Plus, in those old brownstones, with apartments to the left, right, and (often) top and bottom of you, you're pretty well insulated. My friends in the triple-deckers so common in some suburbs of Boston, which are freestanding, tend to have both worse insulation and more responsibility for paying their own heating bills.
posted by olinerd at 6:39 PM on July 2, 2014

Is there some big divide between people who live in their own houses and those who live in apartment buildings, with those things being non-issues for those who live in apartments?

I live in a smaller New England town (4500 people) and I usually live in houses or apartments. When I was heating an old Victorian (hey free rent!) that I was living in, it was easily $300-400 a month to keep it at 64 degrees. Heat is included in my rent now, but I am one of those yankee types who keeps it 64 degrees anyhow. And it's very well insulated, not drafty, but it's second story over the garage so the floor is pretty cold.

Smaller towns don't tend to have the sort of older apartment buildings that are likely to have the older radiator-style overheated situation. And if the places were built later, they're a lot more likely to have heat like electric baseboard *and* have separate meters so that you have to pay for your own heat. And rent never gets that cheap the way it might in the midwest or in more urban areas. Last winter we had a week or two of -20° F for weeks at a time. A lot of people that I know rent houses or parts of houses, so not places that are specifically built to be apartments. So like a lot of times you can afford a decent amount of floor space but the pricey part is dealing with heating it in the wintertime.
posted by jessamyn at 6:56 PM on July 2, 2014 [1 favorite]

Just another NYC data point -- lived in a pre-war building, and we couldn't control the heat; we had (at our landlord's advice) our windows open year round.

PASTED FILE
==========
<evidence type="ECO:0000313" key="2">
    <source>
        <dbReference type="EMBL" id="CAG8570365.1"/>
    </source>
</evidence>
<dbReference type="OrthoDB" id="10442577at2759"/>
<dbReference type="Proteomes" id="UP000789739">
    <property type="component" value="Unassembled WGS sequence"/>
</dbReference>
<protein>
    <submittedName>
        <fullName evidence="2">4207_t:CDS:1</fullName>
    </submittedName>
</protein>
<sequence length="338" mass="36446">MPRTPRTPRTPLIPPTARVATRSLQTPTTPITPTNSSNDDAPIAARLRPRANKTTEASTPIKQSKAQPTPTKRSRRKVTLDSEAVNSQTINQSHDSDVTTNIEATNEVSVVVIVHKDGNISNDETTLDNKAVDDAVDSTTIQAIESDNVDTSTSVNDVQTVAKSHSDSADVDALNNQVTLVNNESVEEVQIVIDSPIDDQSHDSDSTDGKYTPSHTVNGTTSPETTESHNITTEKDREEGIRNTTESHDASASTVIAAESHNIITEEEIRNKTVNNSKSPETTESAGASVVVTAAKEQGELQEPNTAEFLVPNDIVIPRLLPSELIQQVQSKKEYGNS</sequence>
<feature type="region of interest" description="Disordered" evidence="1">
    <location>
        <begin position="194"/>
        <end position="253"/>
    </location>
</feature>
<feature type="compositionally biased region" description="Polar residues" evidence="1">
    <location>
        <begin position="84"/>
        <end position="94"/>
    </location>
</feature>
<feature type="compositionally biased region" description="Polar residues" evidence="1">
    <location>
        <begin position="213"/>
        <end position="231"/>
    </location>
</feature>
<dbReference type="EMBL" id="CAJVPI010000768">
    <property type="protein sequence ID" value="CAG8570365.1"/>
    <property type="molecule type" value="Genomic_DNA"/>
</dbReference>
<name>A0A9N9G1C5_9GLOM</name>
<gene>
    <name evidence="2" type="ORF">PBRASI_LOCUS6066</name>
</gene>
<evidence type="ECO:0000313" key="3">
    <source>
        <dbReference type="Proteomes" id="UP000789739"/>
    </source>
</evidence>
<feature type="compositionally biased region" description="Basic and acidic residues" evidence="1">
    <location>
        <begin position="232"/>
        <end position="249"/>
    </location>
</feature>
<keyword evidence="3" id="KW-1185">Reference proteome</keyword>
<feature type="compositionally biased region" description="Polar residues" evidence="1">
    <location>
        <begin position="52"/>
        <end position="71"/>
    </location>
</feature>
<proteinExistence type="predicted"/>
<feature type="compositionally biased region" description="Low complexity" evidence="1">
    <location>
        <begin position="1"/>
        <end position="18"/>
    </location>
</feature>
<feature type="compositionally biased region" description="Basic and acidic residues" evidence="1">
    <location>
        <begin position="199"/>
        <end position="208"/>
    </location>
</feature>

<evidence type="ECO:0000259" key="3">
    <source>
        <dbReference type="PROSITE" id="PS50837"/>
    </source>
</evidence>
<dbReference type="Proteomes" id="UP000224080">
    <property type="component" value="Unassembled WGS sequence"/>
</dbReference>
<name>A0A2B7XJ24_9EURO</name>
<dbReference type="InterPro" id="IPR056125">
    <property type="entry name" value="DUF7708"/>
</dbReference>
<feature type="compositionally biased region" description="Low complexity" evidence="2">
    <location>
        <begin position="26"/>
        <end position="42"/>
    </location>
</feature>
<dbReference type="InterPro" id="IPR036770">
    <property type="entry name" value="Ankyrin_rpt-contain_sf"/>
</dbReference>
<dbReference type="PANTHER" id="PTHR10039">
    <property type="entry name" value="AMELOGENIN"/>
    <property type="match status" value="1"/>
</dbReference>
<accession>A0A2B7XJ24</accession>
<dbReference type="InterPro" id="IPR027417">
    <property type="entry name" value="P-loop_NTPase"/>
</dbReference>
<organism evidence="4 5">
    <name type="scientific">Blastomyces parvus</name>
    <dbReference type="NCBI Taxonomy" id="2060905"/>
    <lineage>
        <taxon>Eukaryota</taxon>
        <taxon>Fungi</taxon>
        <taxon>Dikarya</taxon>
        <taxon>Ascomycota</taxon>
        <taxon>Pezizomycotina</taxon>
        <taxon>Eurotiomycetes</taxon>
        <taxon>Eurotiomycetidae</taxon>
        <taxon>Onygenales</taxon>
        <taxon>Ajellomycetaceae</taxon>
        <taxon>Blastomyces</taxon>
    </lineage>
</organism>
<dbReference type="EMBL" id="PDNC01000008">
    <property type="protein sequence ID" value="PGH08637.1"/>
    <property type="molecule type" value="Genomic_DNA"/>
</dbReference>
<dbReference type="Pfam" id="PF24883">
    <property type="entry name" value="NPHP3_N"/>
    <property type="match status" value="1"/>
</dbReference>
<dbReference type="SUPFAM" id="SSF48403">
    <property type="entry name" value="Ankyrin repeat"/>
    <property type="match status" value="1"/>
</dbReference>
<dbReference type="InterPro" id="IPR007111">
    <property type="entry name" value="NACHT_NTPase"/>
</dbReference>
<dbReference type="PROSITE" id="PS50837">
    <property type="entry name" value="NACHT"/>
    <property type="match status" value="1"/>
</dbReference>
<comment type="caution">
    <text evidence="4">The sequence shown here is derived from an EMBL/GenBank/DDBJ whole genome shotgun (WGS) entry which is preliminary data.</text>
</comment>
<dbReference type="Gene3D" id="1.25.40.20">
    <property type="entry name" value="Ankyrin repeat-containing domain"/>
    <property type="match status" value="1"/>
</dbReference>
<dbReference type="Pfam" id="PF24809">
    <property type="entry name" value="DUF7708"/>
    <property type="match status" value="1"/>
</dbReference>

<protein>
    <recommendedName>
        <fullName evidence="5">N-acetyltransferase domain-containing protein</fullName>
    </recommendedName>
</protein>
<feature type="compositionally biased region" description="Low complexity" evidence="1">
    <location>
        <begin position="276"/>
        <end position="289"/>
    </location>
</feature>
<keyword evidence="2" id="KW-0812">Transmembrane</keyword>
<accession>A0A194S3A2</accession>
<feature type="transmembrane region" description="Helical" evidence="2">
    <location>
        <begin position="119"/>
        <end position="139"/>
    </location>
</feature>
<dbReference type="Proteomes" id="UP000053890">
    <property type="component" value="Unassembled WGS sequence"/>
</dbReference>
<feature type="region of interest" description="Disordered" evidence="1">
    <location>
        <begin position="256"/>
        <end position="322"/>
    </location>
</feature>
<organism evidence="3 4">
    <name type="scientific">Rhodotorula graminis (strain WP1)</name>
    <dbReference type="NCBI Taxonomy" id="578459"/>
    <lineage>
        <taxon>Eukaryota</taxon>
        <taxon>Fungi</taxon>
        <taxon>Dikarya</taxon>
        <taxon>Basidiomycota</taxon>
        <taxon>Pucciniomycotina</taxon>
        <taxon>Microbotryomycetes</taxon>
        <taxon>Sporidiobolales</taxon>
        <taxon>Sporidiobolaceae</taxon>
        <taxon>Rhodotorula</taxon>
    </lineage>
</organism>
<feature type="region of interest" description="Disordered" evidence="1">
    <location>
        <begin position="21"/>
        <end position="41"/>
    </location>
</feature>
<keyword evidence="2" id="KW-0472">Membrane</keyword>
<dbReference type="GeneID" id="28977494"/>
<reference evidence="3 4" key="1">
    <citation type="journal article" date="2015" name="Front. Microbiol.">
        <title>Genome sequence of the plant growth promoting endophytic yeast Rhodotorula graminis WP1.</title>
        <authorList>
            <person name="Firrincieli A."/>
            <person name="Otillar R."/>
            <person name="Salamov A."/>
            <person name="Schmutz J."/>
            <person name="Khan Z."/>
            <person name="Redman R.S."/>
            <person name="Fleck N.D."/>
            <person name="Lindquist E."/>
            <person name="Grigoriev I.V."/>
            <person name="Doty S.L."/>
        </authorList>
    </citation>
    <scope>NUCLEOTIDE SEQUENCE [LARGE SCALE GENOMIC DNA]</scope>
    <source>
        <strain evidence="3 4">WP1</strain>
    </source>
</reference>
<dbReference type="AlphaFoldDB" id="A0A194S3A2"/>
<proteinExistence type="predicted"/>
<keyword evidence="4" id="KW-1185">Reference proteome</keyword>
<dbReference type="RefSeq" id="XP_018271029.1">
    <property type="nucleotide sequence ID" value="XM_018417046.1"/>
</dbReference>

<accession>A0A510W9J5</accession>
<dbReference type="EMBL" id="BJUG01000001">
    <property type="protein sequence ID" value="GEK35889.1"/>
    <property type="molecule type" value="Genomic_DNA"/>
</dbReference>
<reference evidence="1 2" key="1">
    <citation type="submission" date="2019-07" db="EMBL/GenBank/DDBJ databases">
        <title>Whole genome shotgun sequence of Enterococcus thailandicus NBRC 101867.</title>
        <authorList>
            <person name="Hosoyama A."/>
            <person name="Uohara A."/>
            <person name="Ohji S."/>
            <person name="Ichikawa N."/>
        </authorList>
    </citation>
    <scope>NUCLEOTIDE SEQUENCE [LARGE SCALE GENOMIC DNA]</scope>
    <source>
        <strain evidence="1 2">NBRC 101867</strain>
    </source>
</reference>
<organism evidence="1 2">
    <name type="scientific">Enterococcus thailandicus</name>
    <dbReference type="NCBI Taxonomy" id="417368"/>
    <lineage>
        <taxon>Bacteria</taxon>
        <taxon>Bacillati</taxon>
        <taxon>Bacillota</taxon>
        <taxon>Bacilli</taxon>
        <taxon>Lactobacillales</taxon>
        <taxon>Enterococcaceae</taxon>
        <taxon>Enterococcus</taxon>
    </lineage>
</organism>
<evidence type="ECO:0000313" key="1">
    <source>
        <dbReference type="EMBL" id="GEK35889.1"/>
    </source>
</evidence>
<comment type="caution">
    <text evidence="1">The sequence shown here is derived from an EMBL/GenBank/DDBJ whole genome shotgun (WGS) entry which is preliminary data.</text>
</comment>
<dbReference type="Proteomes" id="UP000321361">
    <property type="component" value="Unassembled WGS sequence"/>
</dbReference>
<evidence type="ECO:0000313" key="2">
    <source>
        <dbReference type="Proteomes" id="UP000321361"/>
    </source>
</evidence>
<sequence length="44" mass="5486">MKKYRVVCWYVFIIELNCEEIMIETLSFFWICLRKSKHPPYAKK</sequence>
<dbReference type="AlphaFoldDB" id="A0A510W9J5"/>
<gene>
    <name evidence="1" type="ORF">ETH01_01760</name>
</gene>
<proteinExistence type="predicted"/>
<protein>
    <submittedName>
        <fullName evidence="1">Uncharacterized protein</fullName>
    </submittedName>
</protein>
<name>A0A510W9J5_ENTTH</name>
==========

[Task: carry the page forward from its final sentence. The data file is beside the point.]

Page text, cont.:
posted by odin53 at 7:00 PM on July 2, 2014

Back when I used to live in Milwaukee, my cheap apartments were always toasty in winter -- and heat was always included. This was, as far as I'm aware, also the experience of most of my friends. Milwaukee apartments generally don't mess around with heating in the winter, even at the low end of the spectrum.

Here in SF, it never gets quite as cold outside but never gets quite as toasty inside.
posted by eschatfische at 7:17 PM on July 2, 2014

I lived in an apartment building in Chicago for 8 years. Our apartment had 3 radiators and we never had more than one on, and frequently had windows open during the winter. The heat was included in our rent; window unit air conditioners were permitted for a surcharge. In retrospect, I should've spent the money for the a/c, but I was a grad student at the time and money was tight.
posted by mogget at 7:17 PM on July 2, 2014

I had forced air in Ann Arbor, MI, I'm pretty sure. I don't remember ever being uncomfortable, except that I had one of those bathroom window in the shower situations, so it was hard to regulate the temp and the air circulation in the bathroom. Now I'm in Minneapolis and have lived in one very warm apartment with old steam radiators as described above, an apartment with both radiators and baseboard heaters (on two different floors, in a house cut up into a 5-plex), and now an apartment with baseboard heaters and a couple of really shitty drafty windows. I haven't spent more than $100 a month in the last year and a half.

For what it's worth, none of these places in the Midwest are as uncomfortable to me as when I go home to my parents' place in Virginia, where it never gets that cold outside, but my mom likes to keep the thermostat at like 55 all year long.
posted by clavicle at 8:00 PM on July 2, 2014

We in the Midwest have learned that living in apartments means that heating costs are lower when the apartments are all squinched together. Particularly if you get a second floor unit, you will find that the infiltration of heat from the unit below will work to your benefit over the winters.
posted by yclipse at 8:01 PM on July 2, 2014

Yes. There are warm apartments in cold climates. As others have suggested look for radiator heating that is included in the rent. I live in Nebraska and at one point when I was a poor college student I lived in a studio apartment that was directly above the boiler room. It the warmest apartment I ever lived in with bare feet, tank tops, and shorts all winter long. As an added bonus you can put pots of water on the radiator to humidify the air a bit.

Watch out for single-pane windows in those old buildings though. You can combat the heat loss with plastic, but double-paned windows are really what you want.
posted by ephemerista at 9:14 PM on July 2, 2014

I'm in Portland, Maine (like Theora55), and own a 2-family originally built in 1837. After we bought it about 10 years ago, we redid the insanely expensive oil heating system to high-efficiency gas, and we include heat (along with electricity, water, wireless internet, and 1 parking space) in the rentals.